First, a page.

However, according to some linguists and archaeologists, these Sigiriya songs have a linguistic resemblance to that of Anuradhapura, and according to some written sources, traces of the folklore of the Anuradhapura period can be seen.

Although another Commissioner came after Mr H.C.P. Bell, Prof. Senarath Paranavithana started reciting Kurutu Gee after he was appointed as the third Commissioner of Archaeology (First Sri Lankan Commissioner) in Ceylon. In 1956 he published a two-volume book titled ‘Sigiri Kurutu Gee’ containing 685 Sigiri Kurutu Gee. Linguists are of the opinion that the publication of this book has revealed a great deal of information about the ancient Sinhalese.

However, Sigiri songs have given an important place in our literature. Also, through this, we have been able to uncover a lot of information about Anuradhapura, which has been the capital of our country for the longest time. It is also fortunate that it reveals some of the facts that have been buried in our literature and history due to later threats of foreign invasions and epidemics.

Sigiri songs can be cited as a multifaceted source. The reason for this is that the different people who came to see this Sigiriya represent different provinces and different classes, so the ideas that have been written are different. That public interest can be considered as multiple sources.

Another special point that can be pointed out here is that the real ideas of the people are expressed in the same way as it is not traditional here. It is clear that religion has taken precedence over our history in general, as well as in almost every other written text and inscription. But here a separate subculture has begun to emerge as people, without any fear or suspicion, come forward to write their own erotic ideas, free from religions.

Sigiriya Murals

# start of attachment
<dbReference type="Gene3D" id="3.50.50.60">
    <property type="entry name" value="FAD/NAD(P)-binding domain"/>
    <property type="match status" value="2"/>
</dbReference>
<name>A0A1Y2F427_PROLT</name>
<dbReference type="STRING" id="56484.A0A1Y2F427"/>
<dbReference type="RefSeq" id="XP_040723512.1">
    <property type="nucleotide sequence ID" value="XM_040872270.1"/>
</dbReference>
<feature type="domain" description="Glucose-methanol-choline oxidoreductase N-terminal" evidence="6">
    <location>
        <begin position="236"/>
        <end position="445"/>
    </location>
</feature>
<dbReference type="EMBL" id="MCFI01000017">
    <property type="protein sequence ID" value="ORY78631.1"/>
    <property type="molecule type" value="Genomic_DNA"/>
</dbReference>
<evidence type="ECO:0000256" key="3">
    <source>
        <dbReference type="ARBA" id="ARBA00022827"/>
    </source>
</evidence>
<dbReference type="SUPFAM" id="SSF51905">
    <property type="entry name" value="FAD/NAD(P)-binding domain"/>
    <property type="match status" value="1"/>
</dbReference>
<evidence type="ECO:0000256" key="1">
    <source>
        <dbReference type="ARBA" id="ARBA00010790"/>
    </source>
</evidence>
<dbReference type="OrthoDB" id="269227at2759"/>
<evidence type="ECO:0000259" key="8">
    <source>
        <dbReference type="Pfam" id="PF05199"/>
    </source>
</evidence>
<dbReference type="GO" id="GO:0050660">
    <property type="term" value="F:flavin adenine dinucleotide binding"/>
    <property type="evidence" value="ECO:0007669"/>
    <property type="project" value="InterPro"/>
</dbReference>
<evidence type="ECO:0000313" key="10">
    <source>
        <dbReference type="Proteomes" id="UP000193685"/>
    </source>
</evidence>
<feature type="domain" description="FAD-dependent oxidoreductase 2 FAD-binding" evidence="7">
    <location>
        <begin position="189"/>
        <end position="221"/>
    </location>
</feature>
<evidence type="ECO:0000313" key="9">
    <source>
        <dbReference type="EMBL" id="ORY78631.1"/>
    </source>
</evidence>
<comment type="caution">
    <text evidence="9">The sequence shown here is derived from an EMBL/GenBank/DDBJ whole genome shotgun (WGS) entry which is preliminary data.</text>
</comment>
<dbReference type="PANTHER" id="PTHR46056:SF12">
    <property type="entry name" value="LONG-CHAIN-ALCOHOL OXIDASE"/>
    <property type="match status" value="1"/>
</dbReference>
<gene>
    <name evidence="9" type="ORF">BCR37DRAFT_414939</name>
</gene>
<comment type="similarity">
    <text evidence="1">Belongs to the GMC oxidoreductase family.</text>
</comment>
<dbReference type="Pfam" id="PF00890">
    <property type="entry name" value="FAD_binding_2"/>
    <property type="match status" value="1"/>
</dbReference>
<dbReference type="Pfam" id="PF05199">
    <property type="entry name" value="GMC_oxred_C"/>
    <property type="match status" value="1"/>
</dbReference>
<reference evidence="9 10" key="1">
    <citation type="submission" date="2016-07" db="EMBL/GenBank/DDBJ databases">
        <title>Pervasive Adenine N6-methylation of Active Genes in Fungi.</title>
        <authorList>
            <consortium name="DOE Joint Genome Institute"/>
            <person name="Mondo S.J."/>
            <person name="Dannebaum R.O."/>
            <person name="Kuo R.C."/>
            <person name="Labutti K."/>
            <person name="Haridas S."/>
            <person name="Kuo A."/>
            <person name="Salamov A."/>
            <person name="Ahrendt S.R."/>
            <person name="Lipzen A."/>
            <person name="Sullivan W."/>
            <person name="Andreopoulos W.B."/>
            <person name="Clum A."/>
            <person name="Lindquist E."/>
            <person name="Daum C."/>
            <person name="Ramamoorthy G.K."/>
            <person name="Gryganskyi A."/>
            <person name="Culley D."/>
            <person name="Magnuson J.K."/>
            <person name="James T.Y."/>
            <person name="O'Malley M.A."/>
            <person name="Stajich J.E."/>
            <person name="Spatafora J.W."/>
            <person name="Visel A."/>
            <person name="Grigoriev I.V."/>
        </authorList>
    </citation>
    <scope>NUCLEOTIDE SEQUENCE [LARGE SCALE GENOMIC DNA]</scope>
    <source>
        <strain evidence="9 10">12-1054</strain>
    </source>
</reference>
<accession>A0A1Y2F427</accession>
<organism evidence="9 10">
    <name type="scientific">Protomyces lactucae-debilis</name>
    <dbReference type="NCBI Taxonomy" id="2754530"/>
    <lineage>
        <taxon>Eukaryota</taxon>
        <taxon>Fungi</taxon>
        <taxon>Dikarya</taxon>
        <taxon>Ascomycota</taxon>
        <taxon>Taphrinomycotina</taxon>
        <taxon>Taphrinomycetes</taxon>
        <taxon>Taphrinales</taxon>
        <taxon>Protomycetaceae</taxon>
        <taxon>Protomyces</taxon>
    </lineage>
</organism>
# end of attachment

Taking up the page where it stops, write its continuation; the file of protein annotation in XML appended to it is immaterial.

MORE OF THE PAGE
Sigiriya murals are one of the most famous paintings in the world. According to the Sigiriya Cretaceous, written in the 8th century AD, there were nearly 502 Ranwanlian (Sigiriya women’s paintings), but only 21 are clearly visible today.

There are several specialities in these paintings. Some of the main ones are that the human bodies are slightly smaller than the average size, and only nude female figures are worn above the waist. Prior to the painting, the plaster was laid on the stone and according to unconfirmed facts, the plaster was made from raw materials such as bananas, milk and Dahaiya. Ingredients such as Gotukiri, Ranavara, Cosmul and spider clay have been used to colour these paintings.

In women’s painting, no matter how well the use of colour is done, the artist has also been able to add three-dimensionality to the images by highlighting the darkness and light by drawing the oil tip tight and light. Also, because of the brush strokes on the body parts of the female figures, these images look like nude female figures with a beard. As mentioned in the literature, rounded breasts, slender arms, broad, muscular, narrowed eyes, and copper lips can be seen in the same way in these paintings. These nude female figures are mainly found on the western slope and in addition, can be seen in the Deraniyagala cave and the Naipena cave. You can see that there are three types of beautiful girls in these female figures. Above the waist, you can see nude golden women, as well as blue women wearing bras, as well as individual and couples. Another special feature that can be seen here is that all these female figures are covered with clouds below the waist, pretending to be from the clouds. The background of the women emerging from the red clouds as the sun sets is also a special feature.